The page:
Environmental groups want to help Ukraine build back better. Lobby groups Solar Power Europe and Wind Europe, together with their Ukrainian counterparts, urged Ukraine to set a target of producing at least 40% of its electricity from renewable sources by 2030, bringing it in line with European Union targets.


According to the International Energy Agency, Ukraine generated less than 10% of its electricity from renewable sources in 2019, the last year for which data was published. Most of Ukraine’s electricity comes from nuclear power and burning coal.

A small group of Greenpeace activists staged a media stunt by pretending to set up a fake wind turbine on the banks of Lake Lugano, as part of a call with Ukrainian NGOs to support sustainable energy development in the country whose infrastructure has been widely damaged.

In its call for transparency and better regulation in Switzerland, Public Eye said that “as a safe haven for oligarchs close to the Kremlin and as a trading hub for Russian oil, grain and coal, Switzerland bears a big political responsibility.”

It said Switzerland has been over the years a “popular refuge” for Russian business magnates to park their assets. The group said firms use Switzerland as an “unregulated commodity trading hub” and exploit a lack of transparency about financial dealings in the country.

There was no immediate response from the Swiss government.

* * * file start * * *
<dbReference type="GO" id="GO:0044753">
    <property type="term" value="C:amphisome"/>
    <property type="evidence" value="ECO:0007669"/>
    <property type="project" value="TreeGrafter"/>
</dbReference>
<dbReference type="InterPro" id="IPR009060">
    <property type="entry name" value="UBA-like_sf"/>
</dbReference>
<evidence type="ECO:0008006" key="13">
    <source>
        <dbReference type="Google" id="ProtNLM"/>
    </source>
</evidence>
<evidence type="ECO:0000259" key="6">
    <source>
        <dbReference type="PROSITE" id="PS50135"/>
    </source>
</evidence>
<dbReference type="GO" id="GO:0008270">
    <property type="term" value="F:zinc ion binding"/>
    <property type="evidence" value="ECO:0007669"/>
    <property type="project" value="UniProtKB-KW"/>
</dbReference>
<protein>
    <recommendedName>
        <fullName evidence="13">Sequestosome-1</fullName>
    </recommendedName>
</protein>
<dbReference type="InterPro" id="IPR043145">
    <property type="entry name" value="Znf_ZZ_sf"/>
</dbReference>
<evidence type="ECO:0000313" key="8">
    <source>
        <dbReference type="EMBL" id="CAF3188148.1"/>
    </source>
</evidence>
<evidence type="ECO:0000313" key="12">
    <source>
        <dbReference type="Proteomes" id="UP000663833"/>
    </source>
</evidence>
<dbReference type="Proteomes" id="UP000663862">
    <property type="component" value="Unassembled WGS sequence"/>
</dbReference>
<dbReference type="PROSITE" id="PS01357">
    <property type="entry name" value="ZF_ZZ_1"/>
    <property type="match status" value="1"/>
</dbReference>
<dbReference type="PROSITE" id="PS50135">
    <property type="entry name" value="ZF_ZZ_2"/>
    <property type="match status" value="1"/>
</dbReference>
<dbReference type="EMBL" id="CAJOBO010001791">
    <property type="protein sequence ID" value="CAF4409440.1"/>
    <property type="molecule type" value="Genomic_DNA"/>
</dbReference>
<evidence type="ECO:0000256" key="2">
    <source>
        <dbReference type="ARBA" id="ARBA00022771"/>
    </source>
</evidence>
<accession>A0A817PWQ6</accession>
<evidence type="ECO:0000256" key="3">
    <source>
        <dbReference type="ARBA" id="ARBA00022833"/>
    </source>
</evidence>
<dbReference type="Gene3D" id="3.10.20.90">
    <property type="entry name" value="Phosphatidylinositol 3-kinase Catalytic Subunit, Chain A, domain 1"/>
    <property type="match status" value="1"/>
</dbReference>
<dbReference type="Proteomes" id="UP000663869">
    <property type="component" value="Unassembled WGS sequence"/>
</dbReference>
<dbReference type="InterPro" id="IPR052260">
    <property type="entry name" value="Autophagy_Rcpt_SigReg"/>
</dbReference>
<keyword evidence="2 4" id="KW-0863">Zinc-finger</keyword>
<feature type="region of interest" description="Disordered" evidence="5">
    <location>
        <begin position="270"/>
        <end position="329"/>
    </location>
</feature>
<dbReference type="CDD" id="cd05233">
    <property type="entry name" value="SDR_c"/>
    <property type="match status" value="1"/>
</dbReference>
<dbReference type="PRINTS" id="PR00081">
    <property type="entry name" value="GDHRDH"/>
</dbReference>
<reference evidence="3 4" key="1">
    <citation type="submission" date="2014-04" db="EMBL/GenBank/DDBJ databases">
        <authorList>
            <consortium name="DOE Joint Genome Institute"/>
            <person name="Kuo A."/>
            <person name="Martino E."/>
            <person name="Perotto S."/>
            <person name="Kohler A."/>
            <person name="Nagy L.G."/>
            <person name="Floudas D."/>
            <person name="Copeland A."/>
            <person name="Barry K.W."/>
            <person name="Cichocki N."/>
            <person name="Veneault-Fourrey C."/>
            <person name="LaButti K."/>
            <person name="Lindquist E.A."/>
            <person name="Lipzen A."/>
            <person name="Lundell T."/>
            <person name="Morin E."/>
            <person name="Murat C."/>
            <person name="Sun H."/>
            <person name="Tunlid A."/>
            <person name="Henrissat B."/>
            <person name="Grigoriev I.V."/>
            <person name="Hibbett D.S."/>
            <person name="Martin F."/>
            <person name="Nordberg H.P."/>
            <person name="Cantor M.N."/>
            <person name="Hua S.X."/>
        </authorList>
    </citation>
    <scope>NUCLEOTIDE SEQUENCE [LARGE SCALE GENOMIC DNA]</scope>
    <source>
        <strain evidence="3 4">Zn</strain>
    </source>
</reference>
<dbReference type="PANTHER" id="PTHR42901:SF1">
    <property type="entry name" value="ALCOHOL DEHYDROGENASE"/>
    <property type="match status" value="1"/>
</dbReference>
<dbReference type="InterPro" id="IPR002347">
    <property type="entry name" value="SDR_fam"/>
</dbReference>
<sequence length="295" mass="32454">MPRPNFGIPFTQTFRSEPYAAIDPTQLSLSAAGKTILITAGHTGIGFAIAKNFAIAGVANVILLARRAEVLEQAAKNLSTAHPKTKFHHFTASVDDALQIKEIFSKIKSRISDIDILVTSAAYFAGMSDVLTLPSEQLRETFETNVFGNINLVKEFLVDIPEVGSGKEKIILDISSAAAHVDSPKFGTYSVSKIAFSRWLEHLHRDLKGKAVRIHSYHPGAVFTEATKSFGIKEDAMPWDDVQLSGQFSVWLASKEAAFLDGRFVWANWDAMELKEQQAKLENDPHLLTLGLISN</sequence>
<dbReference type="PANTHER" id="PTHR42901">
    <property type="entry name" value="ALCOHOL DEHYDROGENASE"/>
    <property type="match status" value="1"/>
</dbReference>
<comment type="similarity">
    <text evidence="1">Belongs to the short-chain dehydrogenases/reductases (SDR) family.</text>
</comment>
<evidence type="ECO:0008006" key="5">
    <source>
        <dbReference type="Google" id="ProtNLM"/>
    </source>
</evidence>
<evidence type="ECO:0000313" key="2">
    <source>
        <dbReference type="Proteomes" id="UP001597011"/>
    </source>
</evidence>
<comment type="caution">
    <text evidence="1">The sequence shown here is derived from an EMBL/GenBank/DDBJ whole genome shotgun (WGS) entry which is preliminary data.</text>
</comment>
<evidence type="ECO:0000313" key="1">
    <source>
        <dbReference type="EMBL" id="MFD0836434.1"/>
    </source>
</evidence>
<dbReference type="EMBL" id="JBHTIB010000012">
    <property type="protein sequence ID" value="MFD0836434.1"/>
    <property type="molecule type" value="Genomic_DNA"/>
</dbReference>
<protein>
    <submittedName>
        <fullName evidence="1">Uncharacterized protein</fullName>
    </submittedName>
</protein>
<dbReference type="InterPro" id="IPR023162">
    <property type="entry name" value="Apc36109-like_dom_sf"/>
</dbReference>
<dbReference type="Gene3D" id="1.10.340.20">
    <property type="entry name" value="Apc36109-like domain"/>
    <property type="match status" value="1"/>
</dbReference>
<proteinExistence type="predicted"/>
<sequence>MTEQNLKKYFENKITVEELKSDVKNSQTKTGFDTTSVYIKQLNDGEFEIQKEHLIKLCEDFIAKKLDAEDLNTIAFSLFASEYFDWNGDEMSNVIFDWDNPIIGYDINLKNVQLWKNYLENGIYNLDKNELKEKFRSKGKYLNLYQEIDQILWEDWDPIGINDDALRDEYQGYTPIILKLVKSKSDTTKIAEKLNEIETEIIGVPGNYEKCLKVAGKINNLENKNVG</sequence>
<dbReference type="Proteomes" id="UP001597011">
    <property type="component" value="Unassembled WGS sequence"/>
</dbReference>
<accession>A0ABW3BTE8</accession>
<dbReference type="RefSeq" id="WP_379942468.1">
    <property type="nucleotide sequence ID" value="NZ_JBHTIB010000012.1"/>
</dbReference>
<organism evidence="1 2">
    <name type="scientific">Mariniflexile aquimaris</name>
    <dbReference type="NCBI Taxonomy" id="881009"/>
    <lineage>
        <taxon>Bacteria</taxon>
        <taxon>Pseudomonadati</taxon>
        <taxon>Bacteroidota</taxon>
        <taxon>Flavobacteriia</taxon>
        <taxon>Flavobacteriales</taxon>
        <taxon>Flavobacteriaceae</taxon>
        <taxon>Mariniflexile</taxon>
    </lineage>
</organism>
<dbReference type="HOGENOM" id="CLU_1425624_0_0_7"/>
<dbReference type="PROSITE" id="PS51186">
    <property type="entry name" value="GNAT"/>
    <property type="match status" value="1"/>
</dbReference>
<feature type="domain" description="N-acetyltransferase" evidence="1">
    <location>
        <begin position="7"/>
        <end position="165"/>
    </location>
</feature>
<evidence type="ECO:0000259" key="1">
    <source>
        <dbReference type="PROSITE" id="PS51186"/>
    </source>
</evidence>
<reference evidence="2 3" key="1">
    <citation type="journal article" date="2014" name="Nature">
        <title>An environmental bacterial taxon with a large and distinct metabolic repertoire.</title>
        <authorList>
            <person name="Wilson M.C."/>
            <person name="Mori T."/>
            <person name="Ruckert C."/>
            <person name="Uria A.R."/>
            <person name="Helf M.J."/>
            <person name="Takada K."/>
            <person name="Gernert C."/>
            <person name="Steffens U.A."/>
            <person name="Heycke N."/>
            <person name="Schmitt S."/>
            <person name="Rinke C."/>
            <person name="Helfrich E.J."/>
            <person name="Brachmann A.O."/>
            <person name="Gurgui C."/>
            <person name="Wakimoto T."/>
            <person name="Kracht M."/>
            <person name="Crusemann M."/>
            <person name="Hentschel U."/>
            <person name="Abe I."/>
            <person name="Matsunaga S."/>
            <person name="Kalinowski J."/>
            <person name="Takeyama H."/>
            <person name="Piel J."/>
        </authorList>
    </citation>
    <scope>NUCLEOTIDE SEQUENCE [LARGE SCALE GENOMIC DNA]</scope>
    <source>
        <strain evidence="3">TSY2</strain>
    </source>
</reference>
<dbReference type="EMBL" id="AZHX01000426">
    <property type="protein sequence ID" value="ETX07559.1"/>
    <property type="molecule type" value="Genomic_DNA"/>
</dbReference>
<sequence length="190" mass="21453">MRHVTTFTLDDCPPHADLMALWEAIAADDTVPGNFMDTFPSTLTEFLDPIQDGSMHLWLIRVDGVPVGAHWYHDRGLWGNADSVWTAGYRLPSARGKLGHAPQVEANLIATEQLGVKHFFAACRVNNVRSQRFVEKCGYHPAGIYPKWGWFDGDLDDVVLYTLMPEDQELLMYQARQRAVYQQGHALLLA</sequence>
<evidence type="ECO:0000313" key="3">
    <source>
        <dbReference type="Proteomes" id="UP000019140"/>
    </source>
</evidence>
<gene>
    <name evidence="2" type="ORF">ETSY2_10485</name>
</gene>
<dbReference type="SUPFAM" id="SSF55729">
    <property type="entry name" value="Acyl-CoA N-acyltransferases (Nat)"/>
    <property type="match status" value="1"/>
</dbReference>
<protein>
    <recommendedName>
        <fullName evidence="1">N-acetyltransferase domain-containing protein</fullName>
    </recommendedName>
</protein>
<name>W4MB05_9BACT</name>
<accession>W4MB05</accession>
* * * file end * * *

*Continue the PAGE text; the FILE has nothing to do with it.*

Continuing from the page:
The group welcomed Switzerland's “humanitarian engagement” for Ukraine through the conference but called on the government to strictly implement international sanctions on Russian elites and their government, and better regulate its trading hub.

Switzerland is a major international financial center and its government has traditionally touted Swiss “neutrality” — which is enshrined into law — and Switzerland’s role as an intermediary between hostile countries and as a host of many international and U.N. institutions.

The Swiss Bankers Association has estimated that the assets of Russian clients deposited in Switzerland’s banks total 150-200 billion Swiss francs (about $155-$210 billion), making the country a key repository of Russian money abroad.

Switzerland, which is not a member of the EU, has largely joined the bloc's sanctions against Russia. The website of the Swiss federal economics department says that as of May 12, a total of 6.3 billion francs have been frozen in Switzerland in connection with Russia's war in Ukraine.

7 Commodities ETFs to Help Build a Hedge Against Inflation

Commodities are a broad category that covers agricultural products like wheat, corn, and soybeans. It also includes oil and derivative products such as gasoline, natural gas, and diesel fuel.

However, investing in commodities also covers precious metals such as gold and silver as well as base metals like copper and aluminum. And more recently, this sector includes items like lithium that will be needed in many of the emerging sectors of our economy.

Commodities trading is frequently done by trading contracts on the futures market. And it's not for faint-of-heart investors. Prices are volatile and can change quickly due to macroeconomic events.

However, at certain times, particularly in times of high inflation, commodities outperform the broader market. A practical alternative for individual investors looking to profit from commodities is to invest in exchange-traded funds (ETFs). These funds give investors exposure to this sector while reducing the risk that comes from investing in any single commodity.

Here are seven ETFs that you can buy to help build a hedge against inflation.

View the "7 Commodities ETFs to Help Build a Hedge Against Inflation".